Hospital Surface Disinfection: Challenges and Management


The healthcare setting is predisposed to harbor potential pathogens, which in turn can pose a great risk to patients. Routine cleaning of the patient environment is critical to reduce the risk of hospital-acquired infections (HAIs). It has been estimated that 30–40% of HAIs are caused by the contamination of healthcare worker hands. Hands are contaminated either from contact with infected or colonized patients, or with their environment. Many studies quoted by CDC Guideline for Disinfection and Sterilization in Healthcare Facilities suggested that, Noncritical environmental surfaces frequently touched by hand (e.g., bedside tables, bed rails) potentially could contribute to secondary transmission by contaminating hands of health-care workers or by contacting medical equipment that subsequently contacts patients. Selection of disinfection materials and the method of disinfection should be given very careful attention.

Although there are number of studies which may give us guidance on the type of disinfectant to be chosen for the various surfaces (EPA registered hard surface disinfection chart by NH department of education) and regarding the best quality of mop suitable for surface disinfection, very less literature has been noted so far contributing towards the method or exact procedure of disinfection in practical setting keeping in mind the infection control perspective.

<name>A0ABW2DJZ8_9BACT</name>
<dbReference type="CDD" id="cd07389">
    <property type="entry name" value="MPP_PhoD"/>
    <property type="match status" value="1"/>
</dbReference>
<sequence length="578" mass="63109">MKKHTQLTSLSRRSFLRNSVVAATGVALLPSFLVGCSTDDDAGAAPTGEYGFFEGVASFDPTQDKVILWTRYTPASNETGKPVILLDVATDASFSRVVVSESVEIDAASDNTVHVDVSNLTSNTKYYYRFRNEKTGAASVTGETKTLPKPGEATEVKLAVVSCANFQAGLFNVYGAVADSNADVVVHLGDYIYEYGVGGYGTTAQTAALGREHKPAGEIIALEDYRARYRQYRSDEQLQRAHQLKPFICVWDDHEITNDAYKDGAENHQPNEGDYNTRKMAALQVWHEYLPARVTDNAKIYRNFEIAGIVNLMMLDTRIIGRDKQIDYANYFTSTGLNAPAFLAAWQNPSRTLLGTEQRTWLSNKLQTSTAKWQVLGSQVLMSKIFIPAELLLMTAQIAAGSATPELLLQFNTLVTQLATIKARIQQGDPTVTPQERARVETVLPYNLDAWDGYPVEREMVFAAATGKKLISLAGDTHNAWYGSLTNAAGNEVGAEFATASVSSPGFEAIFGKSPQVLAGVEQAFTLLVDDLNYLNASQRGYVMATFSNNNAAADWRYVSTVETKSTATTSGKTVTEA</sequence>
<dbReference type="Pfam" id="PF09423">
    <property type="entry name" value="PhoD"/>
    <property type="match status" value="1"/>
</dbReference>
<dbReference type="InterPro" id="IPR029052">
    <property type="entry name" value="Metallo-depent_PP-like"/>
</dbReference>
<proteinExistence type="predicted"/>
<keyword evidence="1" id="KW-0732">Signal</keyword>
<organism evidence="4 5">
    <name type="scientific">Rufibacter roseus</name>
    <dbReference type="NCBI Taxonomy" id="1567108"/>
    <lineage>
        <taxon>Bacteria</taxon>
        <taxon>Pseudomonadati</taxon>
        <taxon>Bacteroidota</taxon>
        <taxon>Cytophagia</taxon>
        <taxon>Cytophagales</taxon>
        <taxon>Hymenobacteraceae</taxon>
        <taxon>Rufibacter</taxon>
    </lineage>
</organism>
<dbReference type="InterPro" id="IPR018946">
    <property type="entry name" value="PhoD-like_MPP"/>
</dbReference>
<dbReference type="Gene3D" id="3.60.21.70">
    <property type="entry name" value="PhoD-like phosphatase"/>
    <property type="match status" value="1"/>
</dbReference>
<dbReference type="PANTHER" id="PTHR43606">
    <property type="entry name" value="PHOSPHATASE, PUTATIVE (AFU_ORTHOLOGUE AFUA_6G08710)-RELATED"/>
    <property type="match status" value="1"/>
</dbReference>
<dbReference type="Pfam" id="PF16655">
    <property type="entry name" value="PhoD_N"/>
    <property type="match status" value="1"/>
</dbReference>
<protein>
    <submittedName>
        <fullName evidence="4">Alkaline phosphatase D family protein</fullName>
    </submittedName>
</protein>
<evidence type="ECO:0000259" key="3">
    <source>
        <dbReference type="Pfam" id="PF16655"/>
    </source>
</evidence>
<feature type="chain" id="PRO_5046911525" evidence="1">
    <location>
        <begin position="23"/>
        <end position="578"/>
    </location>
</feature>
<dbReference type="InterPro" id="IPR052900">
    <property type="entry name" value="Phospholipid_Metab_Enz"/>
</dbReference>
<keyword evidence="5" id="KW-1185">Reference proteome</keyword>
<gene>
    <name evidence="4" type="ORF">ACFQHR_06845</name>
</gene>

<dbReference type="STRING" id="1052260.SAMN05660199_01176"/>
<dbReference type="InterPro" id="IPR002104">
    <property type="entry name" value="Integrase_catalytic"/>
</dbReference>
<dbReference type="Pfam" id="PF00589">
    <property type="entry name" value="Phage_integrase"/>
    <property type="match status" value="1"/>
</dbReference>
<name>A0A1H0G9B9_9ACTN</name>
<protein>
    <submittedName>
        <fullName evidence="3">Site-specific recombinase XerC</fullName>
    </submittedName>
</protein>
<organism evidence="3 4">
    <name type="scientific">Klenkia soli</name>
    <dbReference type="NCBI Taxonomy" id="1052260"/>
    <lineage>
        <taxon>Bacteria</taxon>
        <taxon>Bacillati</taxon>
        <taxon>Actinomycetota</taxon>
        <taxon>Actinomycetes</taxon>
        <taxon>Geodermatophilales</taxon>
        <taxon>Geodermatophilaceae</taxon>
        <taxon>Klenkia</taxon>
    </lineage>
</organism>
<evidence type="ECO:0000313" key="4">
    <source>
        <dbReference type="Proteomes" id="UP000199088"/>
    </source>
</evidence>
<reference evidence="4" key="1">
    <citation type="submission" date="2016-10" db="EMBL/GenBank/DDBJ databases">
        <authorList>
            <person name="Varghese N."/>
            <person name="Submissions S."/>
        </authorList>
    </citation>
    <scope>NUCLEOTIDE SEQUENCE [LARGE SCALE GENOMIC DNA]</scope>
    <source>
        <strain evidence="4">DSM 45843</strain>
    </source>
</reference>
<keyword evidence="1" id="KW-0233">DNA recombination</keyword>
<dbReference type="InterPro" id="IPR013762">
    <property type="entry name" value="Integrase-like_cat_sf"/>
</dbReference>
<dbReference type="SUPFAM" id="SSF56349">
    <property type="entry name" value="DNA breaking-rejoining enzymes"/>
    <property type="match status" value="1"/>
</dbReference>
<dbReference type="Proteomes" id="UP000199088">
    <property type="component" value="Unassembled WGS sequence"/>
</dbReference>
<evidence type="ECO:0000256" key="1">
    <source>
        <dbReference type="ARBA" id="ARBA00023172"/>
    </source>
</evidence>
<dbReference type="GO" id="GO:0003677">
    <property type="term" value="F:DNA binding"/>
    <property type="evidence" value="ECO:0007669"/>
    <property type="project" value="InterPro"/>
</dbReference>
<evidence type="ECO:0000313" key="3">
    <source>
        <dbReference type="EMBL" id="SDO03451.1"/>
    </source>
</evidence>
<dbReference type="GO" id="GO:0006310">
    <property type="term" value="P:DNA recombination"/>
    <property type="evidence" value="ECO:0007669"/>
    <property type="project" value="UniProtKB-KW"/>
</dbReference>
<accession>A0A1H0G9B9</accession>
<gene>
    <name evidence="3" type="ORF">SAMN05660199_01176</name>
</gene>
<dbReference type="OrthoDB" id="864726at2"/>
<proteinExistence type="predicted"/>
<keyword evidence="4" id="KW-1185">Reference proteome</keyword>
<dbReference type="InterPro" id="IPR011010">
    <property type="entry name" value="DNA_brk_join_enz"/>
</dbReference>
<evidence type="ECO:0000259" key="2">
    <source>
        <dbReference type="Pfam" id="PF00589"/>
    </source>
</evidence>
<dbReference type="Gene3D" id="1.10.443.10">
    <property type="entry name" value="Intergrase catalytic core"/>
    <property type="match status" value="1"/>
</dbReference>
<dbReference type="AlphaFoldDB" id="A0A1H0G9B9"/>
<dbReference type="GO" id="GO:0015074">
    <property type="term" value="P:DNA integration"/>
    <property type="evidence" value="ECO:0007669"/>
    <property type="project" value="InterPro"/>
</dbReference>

Although ample amount of research can be seen on the type of disinfectants and mop to be used during hospital disinfection, very less focus has been given on the technique of hospital surface disinfection and its importance. The procedure demand attention right from the policy makers to the attendants who actually do the procedures. A common error varies with countries and hospitals. All we need is to recognize them, study the cause behind them and work on them. The step wise instructions on the technique and management of mops may help the hospital attendants who are not very educated and who actually are responsible for hospital surface disinfection in many hospitals.

The present article is a reality oriented approach to highlight the challenges observed during the hospital surface disinfection, the reasons related to that, and its management. An infection control nurse can identify the common errors in their respective hospital related to any procedure including disinfection process and can highlight the need for review through proper channel.


Rachle Green
Editorial Assistant
Journal of Hospital & Medical Management
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